Dutch elections: coalition government formed


Leader of the Dutch Liberal Party (VVD) Mark Rutte (C) answers journalists' questions as he leaves the parliament building in The Hague on Oct. 25, 2012.



In the Netherlands, the Liberal party announced today that it will form a coalition government with the Labour party that is pro-austerity and pro-Europe, the Guardian reported.

The Liberals won 41 of the 150 seats up for grabs in the country’s Sept. 12 parliamentary election, while Labour won 38 seats, according to the Wall Street Journal.

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Prime Minister Mark Rutte, leader of the Liberal party, will keep his job, and Labour MP Jeroen Dijsselbloem will replace Jan Kees de Jager as finance minister, according to the Guardian. The new government will be sworn in next week.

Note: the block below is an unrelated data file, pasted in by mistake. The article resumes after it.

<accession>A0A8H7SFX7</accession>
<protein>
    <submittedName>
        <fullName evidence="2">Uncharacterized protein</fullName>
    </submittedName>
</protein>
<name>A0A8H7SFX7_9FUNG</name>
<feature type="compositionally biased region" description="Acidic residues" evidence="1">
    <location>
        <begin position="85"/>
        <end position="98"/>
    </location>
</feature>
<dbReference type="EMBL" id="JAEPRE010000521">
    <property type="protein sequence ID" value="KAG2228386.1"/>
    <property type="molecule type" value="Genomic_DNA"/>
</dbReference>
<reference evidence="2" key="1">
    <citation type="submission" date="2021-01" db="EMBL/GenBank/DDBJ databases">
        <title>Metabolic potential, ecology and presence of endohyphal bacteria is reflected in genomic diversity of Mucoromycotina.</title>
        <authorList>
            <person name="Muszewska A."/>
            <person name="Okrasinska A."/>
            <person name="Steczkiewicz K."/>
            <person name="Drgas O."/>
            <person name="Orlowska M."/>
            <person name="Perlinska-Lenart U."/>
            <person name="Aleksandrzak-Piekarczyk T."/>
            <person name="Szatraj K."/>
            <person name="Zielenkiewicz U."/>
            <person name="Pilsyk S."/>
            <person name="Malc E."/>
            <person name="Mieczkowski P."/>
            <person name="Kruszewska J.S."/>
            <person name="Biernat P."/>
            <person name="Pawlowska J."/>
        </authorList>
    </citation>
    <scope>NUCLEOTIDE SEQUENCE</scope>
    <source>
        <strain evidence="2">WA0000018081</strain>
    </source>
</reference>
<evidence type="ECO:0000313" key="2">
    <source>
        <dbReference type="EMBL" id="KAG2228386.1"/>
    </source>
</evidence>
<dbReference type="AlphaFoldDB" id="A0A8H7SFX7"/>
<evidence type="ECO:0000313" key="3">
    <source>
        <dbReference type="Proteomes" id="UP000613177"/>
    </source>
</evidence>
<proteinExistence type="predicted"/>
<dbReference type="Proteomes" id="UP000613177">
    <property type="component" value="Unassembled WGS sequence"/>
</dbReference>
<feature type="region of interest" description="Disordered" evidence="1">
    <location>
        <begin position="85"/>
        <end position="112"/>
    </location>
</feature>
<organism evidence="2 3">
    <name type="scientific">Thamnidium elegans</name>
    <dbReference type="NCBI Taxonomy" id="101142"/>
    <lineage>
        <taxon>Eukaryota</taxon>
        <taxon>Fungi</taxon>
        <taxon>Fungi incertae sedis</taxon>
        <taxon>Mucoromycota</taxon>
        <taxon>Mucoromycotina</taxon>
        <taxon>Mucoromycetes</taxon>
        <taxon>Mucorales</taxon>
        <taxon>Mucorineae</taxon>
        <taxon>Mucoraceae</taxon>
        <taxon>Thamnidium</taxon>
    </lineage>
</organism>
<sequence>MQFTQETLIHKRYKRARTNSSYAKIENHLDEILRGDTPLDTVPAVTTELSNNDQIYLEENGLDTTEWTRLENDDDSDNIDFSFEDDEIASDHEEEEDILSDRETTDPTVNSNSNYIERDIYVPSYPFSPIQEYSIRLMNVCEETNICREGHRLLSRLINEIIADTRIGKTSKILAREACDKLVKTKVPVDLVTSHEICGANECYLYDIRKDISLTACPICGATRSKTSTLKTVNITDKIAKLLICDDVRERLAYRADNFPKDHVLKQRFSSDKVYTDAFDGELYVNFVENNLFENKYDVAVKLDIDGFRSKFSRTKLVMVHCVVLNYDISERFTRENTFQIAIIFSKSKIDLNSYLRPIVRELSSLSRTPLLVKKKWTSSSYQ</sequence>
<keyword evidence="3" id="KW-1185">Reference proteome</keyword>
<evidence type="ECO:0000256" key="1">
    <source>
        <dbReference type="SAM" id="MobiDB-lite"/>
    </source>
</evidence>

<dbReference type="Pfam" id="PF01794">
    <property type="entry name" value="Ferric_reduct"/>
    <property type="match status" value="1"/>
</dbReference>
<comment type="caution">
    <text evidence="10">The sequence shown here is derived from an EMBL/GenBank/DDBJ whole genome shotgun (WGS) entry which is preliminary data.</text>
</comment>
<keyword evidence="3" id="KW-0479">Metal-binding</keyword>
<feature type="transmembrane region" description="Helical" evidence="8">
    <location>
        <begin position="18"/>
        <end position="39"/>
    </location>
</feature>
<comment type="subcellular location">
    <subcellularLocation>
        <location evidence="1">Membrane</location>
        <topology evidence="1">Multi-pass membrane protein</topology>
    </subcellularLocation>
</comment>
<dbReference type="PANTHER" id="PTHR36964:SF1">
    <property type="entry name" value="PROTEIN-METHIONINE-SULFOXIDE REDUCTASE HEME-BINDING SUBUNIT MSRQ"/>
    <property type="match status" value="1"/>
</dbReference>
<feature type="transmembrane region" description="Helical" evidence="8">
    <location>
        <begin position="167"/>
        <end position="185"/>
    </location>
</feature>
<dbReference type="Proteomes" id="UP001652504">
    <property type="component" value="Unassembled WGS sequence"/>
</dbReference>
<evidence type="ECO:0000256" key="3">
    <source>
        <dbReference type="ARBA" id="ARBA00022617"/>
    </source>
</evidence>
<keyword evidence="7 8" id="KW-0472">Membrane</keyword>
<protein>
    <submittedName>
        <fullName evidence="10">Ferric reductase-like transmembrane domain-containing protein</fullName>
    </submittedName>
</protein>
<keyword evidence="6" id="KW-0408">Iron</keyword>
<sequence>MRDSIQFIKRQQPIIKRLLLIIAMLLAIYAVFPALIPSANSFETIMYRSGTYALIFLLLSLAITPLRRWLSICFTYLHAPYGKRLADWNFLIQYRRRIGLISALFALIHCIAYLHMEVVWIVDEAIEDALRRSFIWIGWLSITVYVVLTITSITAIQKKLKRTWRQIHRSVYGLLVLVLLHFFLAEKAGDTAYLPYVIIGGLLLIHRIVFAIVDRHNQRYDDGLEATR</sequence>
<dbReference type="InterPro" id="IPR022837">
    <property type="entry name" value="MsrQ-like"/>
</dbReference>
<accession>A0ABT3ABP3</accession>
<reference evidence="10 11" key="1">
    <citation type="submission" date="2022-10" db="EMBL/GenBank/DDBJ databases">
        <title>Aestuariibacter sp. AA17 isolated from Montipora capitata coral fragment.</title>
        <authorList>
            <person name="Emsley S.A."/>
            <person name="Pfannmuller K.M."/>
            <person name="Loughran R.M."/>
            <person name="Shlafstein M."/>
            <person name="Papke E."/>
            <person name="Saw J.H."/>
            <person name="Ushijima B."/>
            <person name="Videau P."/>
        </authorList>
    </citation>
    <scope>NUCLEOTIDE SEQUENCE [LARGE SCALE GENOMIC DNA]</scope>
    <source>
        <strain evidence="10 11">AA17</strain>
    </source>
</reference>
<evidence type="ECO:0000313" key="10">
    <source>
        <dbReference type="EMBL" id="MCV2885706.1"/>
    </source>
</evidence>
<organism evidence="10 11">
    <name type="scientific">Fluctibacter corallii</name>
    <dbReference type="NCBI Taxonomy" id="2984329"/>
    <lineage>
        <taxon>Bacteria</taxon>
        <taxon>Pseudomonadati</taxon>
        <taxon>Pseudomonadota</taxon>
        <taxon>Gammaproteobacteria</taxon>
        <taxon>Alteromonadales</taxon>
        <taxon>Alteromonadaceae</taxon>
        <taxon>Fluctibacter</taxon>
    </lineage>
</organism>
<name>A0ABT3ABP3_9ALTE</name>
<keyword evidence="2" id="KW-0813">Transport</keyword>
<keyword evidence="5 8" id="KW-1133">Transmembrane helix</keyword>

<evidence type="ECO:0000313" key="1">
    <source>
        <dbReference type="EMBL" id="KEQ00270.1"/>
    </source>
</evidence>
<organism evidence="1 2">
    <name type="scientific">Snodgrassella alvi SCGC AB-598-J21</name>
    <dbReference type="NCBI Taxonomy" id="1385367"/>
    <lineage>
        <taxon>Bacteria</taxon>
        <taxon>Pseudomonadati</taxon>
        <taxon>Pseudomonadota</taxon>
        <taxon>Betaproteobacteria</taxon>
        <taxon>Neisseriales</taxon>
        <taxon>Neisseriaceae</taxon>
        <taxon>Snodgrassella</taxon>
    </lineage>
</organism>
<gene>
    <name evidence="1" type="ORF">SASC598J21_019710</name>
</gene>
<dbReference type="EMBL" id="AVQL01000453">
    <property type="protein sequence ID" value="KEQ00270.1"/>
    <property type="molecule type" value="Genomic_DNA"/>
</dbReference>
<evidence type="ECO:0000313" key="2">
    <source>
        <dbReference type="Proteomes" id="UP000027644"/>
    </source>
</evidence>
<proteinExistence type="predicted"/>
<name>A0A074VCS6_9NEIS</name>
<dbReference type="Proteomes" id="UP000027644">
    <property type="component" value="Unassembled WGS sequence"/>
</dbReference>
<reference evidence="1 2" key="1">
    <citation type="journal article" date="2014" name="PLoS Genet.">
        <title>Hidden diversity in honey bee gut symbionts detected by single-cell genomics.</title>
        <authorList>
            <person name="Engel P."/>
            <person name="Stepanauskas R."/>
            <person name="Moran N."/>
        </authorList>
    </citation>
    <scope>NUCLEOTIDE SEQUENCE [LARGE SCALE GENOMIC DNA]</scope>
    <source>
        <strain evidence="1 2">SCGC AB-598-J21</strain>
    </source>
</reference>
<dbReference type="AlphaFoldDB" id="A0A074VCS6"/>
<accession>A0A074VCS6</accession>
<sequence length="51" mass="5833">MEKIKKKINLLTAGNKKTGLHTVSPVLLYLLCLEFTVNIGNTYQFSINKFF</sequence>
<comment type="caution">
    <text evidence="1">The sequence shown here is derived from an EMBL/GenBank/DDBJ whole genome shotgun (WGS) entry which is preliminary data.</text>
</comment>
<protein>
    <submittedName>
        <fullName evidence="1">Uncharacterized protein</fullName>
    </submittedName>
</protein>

According to the Guardian:

Rutte and the Labour leader, Diederik Samsom, reached a deal more quickly than expected, underlining the urgency of the European crisis and the fragile state of the Dutch economy.

The two parties said they would cut state spending by 16 billion Euro and balance the government budget by 2017, the Guardian reported. The previous government introduced a 12 billion Euro austerity program in the spring, which contributed to its loss at the polls, the Wall Street Journal reported.

Political analysts told the Wall Street Journal that they expected the new government to continue to be hard on struggling economies in the eurozone. "It is tough to justify spending cuts in health care and social security, when you are also sending money to Europe," Marcel Boogers, a political scientist at Tilburg University, told the Wall Street Journal. "I expect the new government will remain very critical, especially when the problems in Greece, Spain and Portugal persist."